“Prime Minister Modi's economic policies are like Shinkansen - high speed, safe and reliable while carrying many people along..."
This week marks a major step forward for India’s high-speed ambitions, with the announcement during a state visit to the country from Japanese Prime Minister Shinzo Abe that Tokyo will support a bullet train project. The project, India’s first, will receive a $12billion loan (98000 crore rupees) from Japan along with technical advice and support. The project will link the cities of Mumbai and Ahmedabad and aim to cut the 511km train journey between the two from eight hours to about two. And is part of a political and economic agenda from Japan, who launched the world’s first high-speed train in 1964, to step up its technological exports within rail, particularly in response to rise of China in this area.
The high-speed agreement was signed this week by the prime ministers of the two countries, Shinzo Abe and Narendra Modi. "This enterprise will launch a revolution in Indian railways and speed up India's journey into the future," stated Modi, who has made an upgrade of the dated Indian rail network a priority during his premiership. "Prime Minister Modi's economic policies are like Shinkansen - high speed, safe and reliable while carrying many people along," added Abe. Both Prime Ministers also agreed to work together on defence, energy and other projects. No start-date has been yet offered for commencement of this high-speed rail project.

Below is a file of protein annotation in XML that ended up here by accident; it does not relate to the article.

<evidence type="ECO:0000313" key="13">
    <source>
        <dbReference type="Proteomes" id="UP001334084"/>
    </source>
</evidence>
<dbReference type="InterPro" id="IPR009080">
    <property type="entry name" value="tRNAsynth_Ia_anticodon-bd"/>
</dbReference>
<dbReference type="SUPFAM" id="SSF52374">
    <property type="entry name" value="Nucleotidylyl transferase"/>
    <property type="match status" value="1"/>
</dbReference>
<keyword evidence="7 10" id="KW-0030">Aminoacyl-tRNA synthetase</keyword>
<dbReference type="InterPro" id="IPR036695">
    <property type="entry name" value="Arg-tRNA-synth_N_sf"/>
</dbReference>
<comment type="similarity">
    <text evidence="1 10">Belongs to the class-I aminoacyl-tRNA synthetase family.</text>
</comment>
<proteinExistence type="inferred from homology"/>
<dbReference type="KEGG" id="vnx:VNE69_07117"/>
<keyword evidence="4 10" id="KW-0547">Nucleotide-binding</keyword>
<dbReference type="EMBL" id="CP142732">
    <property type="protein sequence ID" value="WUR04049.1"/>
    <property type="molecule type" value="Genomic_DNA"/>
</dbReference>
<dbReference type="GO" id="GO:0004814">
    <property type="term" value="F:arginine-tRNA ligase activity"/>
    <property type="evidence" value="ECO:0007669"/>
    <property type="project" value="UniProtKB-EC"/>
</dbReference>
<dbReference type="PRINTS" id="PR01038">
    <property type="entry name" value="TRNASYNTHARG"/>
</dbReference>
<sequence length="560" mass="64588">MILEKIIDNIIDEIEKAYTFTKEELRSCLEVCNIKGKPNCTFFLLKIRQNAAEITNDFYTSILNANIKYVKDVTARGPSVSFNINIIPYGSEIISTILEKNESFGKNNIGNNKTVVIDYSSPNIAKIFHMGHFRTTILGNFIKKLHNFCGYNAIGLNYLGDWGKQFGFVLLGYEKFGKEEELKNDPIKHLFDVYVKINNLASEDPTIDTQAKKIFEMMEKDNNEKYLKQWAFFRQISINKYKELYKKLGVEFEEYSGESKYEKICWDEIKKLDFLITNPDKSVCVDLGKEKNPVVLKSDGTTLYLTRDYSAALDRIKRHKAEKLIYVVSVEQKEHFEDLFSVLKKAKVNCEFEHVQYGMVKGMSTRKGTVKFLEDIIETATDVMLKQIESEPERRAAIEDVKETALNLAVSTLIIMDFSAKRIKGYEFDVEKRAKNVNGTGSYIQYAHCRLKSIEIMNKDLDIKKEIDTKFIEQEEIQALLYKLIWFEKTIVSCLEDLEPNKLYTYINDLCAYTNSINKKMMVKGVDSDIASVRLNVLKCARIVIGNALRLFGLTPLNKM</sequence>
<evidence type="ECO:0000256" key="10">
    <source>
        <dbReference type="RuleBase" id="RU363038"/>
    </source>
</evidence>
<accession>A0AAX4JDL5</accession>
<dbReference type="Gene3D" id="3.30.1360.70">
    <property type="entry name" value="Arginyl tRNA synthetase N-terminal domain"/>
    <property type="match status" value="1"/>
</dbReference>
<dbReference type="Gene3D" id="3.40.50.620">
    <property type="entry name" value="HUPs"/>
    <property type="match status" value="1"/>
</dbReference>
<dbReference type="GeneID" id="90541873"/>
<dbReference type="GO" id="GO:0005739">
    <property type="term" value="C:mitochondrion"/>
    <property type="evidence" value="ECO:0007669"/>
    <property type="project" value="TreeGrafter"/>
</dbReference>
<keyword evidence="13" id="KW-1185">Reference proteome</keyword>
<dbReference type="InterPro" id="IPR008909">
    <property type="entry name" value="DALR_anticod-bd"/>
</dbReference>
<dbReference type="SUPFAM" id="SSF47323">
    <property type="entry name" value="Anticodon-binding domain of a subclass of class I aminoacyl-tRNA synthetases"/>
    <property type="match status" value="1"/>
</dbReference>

And last week saw further good news for Japanese rail with the confirmation from Hitachi of the signing of two contracts for signalling and telecommunications work on a dedicated freight corridor project in India. The contract is worth a total of approximately 1,800 crore rupees, will cover the 915 km distance between Rewari in the State of Haryana and Vadodara in the State of Gujarat. In addition, a three-company consortium consisting of Hitachi, Mitsui and Hitachi India has won a contract worth approximately 610 crore rupees to supply and install an automatic train control system along a 1,337 km section from Rewari in Haryana State to JNPT (Mumbai) in Maharashtra State. These two orders are the biggest ever placed in India for Japanese signalling and telecommunications works.
These agreements are a welcome boost for Japan failed to win a high-speed train deal in Indonesia earlier this year, losing out to a Chinese proposal. They are now turning their attention to a bullet train being planned between Singapore and Malaysia that will cut the travel time for the 300-kilometer trip to 90 minutes, from at least four hours by car. The government supports such a bid, Japanese Transport Minister Keiichi Ishii told reporters Tuesday in Tokyo, as reported by Bloomberg, and we can except to see a similar combination of government and business allying to woo ASEAN decision makers as seen this week in India.
Interested in plans for India's first bullet train then may also like: